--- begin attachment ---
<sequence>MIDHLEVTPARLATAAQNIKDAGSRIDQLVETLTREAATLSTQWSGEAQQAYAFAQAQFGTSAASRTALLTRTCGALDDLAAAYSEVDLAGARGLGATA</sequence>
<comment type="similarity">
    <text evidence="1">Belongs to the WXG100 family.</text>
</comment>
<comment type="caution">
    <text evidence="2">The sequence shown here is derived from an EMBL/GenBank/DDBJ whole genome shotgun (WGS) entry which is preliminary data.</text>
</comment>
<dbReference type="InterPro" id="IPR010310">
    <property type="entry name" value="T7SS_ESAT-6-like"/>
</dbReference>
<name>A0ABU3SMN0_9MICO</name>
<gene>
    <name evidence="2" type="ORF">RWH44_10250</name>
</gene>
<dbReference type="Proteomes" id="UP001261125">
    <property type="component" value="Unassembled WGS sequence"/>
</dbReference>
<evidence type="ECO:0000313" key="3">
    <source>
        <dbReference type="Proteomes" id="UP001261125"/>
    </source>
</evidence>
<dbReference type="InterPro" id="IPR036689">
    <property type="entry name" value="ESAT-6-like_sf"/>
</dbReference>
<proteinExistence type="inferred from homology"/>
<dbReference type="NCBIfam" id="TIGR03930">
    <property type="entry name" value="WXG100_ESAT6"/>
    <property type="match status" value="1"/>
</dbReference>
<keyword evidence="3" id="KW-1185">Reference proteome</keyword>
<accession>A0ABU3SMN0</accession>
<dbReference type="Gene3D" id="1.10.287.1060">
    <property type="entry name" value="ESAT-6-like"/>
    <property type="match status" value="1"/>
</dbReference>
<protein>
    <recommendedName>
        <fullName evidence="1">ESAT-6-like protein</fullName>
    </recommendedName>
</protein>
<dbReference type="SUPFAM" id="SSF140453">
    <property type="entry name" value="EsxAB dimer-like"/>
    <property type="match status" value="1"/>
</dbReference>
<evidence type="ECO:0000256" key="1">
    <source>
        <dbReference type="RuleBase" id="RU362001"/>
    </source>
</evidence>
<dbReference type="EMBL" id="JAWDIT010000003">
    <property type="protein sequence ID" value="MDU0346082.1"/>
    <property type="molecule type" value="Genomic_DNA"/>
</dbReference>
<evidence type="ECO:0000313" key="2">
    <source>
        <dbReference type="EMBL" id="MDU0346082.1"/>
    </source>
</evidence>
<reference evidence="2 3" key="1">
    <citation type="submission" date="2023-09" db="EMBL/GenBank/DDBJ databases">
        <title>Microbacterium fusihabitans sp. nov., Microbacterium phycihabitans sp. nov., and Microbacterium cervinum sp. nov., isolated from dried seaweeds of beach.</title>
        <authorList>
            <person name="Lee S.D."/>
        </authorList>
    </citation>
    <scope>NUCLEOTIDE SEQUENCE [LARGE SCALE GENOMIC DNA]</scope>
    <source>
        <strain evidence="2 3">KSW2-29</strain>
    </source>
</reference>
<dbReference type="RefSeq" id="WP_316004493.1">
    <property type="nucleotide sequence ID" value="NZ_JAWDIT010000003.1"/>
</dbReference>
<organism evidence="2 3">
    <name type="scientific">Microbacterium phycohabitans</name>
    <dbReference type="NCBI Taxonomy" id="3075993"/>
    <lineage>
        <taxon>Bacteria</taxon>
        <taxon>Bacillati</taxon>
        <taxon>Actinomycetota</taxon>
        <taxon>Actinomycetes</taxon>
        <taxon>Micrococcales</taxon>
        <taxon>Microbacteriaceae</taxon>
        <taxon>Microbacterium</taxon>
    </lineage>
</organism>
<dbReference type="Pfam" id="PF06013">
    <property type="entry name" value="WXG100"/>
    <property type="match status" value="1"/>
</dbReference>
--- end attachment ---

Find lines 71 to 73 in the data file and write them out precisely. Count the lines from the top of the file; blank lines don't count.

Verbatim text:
</reference>
<dbReference type="RefSeq" id="WP_316004493.1">
    <property type="nucleotide sequence ID" value="NZ_JAWDIT010000003.1"/>